At least 21 killed and many more feared dead after ‘apocalyptic’ 6.2 earthquake flattens buildings in central Italy as shocked mayor says ‘my town has been wiped out’
AT least 21 people have been killed and many more are feared dead after a 6.2 magnitude earthquake struck Italy.
One eight-month-old baby, his nine year-old brother and parents are feared to have been among the dead after being buried by rubble as they slept.
Dozens of buildings collapsed in the town of Amatrice – near the popular tourist city of Perugia – trapping scores of locals in the debris.
Rescuers have reported hearing the voices of those trapped beneath the rubble as the local mayor declared: “My town isn’t here anymore.”
The quake was so strong it could be felt in Rome – 100 miles away.
Buildings in the Italian capital shook for 20 seconds, according to La Repubblica.
The epicentre was in the Umbrian town of Norcia with the town of Accumoli also badly affected.
Aleandro Petrucci, the mayor of nearby Arquata, said: “It’s a disaster.
“We are trying to evacuate the village and move them to a sports field. I’ve just arrived and I feel like crying.
“I’ve never seen such an apocalyptic scene except for the L’Aquila earthquake on television.”
Amatrice mayor Sergio Pirozzi told RAI: “Three quarters of the town is not there anymore.
“The aim now is to save as many lives as possible. There are voices under the rubble, we have to save the people there.”
Brit Tourists reported feeling the tremors as far as Rome, with a number taking to Twitter to voice their concerns.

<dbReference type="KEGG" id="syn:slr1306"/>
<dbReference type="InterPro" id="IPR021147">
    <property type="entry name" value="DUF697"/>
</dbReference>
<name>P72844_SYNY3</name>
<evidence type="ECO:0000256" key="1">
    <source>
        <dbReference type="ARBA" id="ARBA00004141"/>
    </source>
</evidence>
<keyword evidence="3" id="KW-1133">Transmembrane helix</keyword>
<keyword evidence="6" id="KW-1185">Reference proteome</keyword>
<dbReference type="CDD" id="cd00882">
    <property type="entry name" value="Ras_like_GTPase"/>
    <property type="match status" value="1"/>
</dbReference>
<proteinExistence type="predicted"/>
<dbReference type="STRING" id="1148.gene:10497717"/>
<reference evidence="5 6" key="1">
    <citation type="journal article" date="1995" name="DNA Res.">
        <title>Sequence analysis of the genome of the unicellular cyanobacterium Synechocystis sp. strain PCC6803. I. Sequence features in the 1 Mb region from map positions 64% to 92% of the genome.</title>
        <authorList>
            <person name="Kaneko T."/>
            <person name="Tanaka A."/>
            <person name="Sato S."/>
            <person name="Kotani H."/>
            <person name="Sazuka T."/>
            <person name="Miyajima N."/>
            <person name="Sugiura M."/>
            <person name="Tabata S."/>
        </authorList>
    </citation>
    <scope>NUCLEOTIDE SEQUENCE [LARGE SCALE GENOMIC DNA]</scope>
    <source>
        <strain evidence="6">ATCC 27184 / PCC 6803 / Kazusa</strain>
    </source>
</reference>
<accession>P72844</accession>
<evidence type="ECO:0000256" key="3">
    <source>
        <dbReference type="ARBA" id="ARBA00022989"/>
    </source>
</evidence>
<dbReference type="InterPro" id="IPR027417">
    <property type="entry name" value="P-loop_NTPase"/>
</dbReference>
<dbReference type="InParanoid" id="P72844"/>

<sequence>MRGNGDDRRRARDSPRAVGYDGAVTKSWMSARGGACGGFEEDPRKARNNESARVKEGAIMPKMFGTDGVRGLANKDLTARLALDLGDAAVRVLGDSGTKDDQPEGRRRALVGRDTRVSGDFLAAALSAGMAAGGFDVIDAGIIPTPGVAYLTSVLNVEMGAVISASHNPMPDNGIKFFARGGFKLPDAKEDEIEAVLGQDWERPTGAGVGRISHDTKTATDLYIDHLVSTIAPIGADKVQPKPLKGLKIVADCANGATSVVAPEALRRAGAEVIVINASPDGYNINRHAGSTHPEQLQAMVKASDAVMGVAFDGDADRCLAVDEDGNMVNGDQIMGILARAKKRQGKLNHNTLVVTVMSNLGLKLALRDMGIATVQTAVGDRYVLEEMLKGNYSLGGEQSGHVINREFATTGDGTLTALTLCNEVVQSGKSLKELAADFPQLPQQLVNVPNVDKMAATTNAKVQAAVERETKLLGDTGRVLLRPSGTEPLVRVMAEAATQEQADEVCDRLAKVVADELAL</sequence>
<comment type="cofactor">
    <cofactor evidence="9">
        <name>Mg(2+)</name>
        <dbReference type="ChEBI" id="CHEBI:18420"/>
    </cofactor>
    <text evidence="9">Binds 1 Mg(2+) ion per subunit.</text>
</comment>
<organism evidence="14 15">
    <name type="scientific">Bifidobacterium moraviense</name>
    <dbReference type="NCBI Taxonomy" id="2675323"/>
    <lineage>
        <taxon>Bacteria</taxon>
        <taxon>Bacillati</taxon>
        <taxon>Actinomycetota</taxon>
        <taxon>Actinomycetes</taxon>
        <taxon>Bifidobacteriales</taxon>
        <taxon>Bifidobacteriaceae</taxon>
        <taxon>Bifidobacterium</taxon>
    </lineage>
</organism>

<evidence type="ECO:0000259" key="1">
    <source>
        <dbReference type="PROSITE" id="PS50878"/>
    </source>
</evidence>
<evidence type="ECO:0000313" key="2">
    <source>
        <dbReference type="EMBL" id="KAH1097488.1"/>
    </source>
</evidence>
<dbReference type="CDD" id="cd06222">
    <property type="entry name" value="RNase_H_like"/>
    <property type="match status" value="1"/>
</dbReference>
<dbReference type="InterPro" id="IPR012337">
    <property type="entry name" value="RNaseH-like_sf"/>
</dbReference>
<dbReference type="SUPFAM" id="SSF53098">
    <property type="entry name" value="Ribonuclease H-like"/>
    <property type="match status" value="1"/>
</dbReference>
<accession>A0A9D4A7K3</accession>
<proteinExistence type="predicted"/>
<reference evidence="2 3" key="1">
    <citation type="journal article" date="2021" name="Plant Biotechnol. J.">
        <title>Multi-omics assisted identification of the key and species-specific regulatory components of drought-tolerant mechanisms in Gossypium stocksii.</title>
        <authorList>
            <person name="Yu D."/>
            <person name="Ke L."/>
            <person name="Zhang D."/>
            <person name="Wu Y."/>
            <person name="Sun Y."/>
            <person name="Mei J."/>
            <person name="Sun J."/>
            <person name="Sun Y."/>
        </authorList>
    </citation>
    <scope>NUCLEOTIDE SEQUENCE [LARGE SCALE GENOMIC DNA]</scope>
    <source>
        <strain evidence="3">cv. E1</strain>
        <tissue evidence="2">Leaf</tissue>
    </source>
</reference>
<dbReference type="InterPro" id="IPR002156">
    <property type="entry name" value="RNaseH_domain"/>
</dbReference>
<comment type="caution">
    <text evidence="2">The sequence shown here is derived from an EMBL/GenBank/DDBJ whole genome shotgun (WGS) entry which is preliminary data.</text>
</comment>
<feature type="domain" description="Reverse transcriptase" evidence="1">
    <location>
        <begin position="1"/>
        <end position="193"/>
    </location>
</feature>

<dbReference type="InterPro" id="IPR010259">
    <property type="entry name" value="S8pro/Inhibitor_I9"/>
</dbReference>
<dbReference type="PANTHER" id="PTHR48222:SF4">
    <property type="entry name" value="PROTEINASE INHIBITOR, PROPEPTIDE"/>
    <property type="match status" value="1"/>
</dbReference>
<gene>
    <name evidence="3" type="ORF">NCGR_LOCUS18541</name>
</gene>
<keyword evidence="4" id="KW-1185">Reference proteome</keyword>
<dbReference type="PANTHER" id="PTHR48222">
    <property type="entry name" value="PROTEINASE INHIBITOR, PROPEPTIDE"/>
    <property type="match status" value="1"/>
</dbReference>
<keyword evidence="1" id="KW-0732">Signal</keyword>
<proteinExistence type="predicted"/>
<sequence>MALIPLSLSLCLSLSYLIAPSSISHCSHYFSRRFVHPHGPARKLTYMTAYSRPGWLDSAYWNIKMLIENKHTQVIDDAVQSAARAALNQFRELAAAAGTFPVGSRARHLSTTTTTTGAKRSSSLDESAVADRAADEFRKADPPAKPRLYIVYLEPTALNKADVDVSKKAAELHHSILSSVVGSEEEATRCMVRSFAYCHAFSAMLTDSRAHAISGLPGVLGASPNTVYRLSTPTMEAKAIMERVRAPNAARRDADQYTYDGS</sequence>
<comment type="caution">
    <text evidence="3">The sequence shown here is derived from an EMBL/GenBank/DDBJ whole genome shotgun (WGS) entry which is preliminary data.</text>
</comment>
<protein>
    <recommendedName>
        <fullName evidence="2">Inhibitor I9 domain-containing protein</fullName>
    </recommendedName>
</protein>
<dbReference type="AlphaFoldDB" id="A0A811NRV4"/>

Sarah Conrad said: “Pretty sure I was just woken up by an earthquake in Rome.
“I thought someone snuck into my hotel room & was jumping on the bed. Both scary!”
Paul O’Halloran, also in Rome, added: “Just got woke up by an earthquake! Bed and window shutters moving!”
Brit Emma Tucker, who was in the area at the time, said: “It was pitch dark, very cold. Nobody in our group had a clue what to do in an earthquake.”
Renata Moriono told the Guardian: “I am on holiday in my home village in the Marche region, a few kilometres away from Amatrice and the epicentre. I felt a very strong shaking at about 3am … It went on for ages – then again about 1/2 hour or 45 min later. It was like 1997. Terrifying.”
It is thought the epicentre of the quake was about 4km beneath Accumoli (Rieti), which is now almost inaccessible.
Local media suggests it struck at around 3.30am.
The first victims emerged as an elderly couple in Pescara del Tronto, in the Marche region, ten miles from the epicentre.
A family of four were also reportedly dead in Accumoli – four miles from the source of the quake, which struck at 3.30am local time.
Tremors also destroyed homes in Amatrice, where dozens more are feared dead.
The town’s mayor Sergio Pirozzi said: “Half the town is gone.”
He added: “There are people under the rubble… There’s been a landslide and a bridge might collapse.”
Tommaso della Longa, a spokesman for the Red Cross, said a grim scene is emerging from Amatrice this morning.
He said: “The picture we got from our delegate in Amatrice are telling us a terrible story of a small city almost completely destroyed,” he said.
“The situation is difficult at the moment.
The British Foreign Office updated its advice for anyone stuck in the affected area.
It said on its website: “An earthquake with a magnitude of 6.2 struck Central Italy during the early hours of 24 August. The earthquake was also felt in Rome.
“If you are in the affected area, you should follow the advice of the local authorities. If you are in Italy, Civil Protection have activated a hotline 800840840 for information.
“To learn more about what to do before, during, and after an earthquake visit the Protezione Civile website.”
Data from previous quakes suggest the damage could be significant, according to the USGS.
In 2009, a 6.3-magnitude earthquake in the Aquila region, which was also felt in the Italian capital, left more than 300 dead.
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